By: Scott Johnson
Childhood experiences, both positive and negative, have a tremendous impact on future violence, victimization, lifelong health and opportunity. As such, early experiences are an important public health issue. Much of the foundational research in this area has been referred to as Adverse Childhood Experiences (ACEs). Published in 1998, a Kaiser Permanente study of 17,000 people showed a link between the stressful experiences a person has before the age of 18 and a person’s physical, emotional and social health.
The study identified ten adverse childhood experiences:
- Physical abuse
- Sexual abuse
- Emotional abuse
- Physical neglect
- Emotional neglect
- Mother treated violently
- Household substance abuse
- Household mental illness
- Parental separation or divorce
- Incarcerated household member
Recent studies of adult Vermonters revealed that 57% have one or more ACEs and 22% have 3 or more ACEs. ACEs have been linked to risky health behaviors, chronic health conditions, and early death. As the number of ACEs increases, so does the risk for these outcomes.
What can be done about preventing ACEs?
The wide‐ranging health and social consequences underscore the importance of preventing ACEs before they happen. Safe, stable, and nurturing relationships and environments can have a positive impact on a broad range of health problems and on the development of skills that will help children reach their full potential and be resilient.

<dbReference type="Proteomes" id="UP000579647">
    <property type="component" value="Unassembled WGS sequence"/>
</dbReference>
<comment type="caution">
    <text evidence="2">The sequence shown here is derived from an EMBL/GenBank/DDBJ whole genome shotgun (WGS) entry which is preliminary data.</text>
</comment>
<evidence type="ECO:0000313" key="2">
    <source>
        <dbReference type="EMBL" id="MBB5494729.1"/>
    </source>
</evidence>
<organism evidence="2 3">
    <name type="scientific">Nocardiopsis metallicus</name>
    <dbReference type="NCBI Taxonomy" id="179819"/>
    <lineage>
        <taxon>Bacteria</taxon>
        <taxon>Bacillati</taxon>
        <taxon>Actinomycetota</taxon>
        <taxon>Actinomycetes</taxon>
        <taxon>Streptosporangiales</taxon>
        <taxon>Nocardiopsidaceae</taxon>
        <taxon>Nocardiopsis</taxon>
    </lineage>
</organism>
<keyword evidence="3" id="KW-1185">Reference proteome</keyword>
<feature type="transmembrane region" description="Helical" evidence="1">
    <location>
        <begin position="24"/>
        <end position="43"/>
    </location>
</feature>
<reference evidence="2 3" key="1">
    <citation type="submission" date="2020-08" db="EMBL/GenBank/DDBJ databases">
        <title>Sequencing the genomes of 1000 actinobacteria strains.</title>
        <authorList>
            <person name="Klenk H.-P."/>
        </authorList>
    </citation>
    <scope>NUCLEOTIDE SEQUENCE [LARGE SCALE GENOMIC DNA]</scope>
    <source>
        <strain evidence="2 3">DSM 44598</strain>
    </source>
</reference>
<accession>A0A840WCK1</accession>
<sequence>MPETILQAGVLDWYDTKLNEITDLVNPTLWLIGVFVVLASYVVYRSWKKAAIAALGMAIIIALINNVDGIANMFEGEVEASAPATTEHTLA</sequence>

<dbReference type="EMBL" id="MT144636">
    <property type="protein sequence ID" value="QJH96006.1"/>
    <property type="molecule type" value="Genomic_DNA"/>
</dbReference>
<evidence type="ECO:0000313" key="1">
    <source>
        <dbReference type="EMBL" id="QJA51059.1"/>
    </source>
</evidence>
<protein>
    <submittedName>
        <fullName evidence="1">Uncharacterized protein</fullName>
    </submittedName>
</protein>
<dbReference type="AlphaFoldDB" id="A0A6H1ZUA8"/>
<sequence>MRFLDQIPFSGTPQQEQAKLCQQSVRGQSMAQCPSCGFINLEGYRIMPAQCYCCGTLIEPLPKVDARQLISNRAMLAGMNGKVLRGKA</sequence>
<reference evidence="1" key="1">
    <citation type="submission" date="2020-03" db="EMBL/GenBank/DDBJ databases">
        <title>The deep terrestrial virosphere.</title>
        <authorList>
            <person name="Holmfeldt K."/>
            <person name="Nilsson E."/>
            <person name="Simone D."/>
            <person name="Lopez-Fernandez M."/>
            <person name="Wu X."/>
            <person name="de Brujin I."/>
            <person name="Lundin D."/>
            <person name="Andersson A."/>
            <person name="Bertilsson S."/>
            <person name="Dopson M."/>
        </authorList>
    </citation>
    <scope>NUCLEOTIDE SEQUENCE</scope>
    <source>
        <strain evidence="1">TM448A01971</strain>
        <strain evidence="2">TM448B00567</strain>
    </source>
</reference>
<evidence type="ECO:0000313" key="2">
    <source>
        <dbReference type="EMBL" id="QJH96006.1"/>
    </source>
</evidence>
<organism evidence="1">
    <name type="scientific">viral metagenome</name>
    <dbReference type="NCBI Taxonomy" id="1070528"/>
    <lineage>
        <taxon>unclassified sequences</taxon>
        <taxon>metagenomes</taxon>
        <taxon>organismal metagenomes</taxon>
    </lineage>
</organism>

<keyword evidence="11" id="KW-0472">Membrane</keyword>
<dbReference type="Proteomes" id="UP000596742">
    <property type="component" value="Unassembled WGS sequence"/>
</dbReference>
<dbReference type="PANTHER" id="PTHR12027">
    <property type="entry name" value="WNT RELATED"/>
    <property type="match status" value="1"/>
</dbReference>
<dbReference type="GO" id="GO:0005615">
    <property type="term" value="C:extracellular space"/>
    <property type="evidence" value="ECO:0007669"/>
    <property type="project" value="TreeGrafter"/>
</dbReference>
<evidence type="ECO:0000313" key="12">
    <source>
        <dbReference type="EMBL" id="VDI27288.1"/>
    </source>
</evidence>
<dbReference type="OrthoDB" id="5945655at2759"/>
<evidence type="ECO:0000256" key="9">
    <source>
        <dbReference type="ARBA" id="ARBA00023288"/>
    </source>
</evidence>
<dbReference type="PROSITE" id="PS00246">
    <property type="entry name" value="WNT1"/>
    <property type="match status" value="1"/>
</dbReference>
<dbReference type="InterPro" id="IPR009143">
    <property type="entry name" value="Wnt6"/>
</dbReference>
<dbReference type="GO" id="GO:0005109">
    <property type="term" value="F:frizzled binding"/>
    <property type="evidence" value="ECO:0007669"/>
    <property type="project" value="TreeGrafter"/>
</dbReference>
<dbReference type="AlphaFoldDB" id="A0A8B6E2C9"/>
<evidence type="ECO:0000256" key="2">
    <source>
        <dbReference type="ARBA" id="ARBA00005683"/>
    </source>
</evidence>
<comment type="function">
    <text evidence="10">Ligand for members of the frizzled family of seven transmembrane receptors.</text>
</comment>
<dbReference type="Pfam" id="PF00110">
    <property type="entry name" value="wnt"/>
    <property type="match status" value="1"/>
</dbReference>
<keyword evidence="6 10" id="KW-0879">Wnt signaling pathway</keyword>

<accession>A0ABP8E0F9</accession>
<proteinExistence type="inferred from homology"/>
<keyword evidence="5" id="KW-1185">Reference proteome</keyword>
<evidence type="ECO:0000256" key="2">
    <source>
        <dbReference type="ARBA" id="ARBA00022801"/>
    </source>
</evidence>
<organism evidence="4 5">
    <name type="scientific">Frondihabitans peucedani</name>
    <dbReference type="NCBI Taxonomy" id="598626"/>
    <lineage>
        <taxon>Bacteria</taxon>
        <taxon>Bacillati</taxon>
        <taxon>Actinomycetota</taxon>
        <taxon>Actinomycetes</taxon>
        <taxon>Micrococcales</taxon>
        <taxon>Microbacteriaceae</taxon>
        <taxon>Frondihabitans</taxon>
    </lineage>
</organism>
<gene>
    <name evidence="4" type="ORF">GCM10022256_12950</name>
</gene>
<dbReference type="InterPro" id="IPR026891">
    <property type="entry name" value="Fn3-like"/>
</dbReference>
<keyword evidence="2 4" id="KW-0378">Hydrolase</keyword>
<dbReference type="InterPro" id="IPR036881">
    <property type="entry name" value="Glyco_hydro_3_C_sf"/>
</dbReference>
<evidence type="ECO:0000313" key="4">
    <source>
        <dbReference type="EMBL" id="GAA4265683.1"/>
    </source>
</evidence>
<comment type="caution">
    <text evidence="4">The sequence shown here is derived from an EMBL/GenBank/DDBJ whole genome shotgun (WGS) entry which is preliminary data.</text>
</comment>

The Lamoille Family Center is one of fifteen Parent Child Centers (PCCs) in Vermont that use the Strengthening Families Framework and have a two‐generation approach to both mitigate and help prevent ACEs. The Centers for Disease Control recommends strategies for preventing ACEs, which resonate with the 8 core services that PCCs offer or that we refer to for support, including:
- home visiting to pregnant women and newborns
- parent training programs
- social supports for parents
- parent support programs for teens and teen pregnancy prevention programs
- high quality child care
- income support for lower income families
- intimate partner violence prevention
- mental health and substance abuse treatment.
It takes all of us to build flourishing communities that support the healthy and resilient development of our children. Join us in the next few weeks at one of the following showings of the James Redford film Resilience, a one hour documentary that delves into the science of ACEs.
Choose from any of these three dates/locations. Reserve your free ticket today!
- March 21st Hazen Showing: https://www.eventbrite.com/e/resilience-film-screening-and-panel-discussion-hazen-tickets-31351447022
- March 29th Johnson State Showing: https://www.eventbrite.com/e/resilience-film-screening-and-panel-discussion-at-johnson-state-tickets-31351711814
- April 3rd GMTCC Showing: https://www.eventbrite.com/e/resilience-film-screening-and-panel-discussion-at-green-mountain-tech-and-career-center-tickets-31351777009
Scott Johnson is Executive Director of the Lamoille Family Center and has worked in Lamoille Valley in human services and education for nearly his entire career. The Family Center has served our community by encouraging, educating and celebrating children, youth and families for forty years.
Scott writes about early care and education, adolescent development and strengthening families that improve conditions of well-being.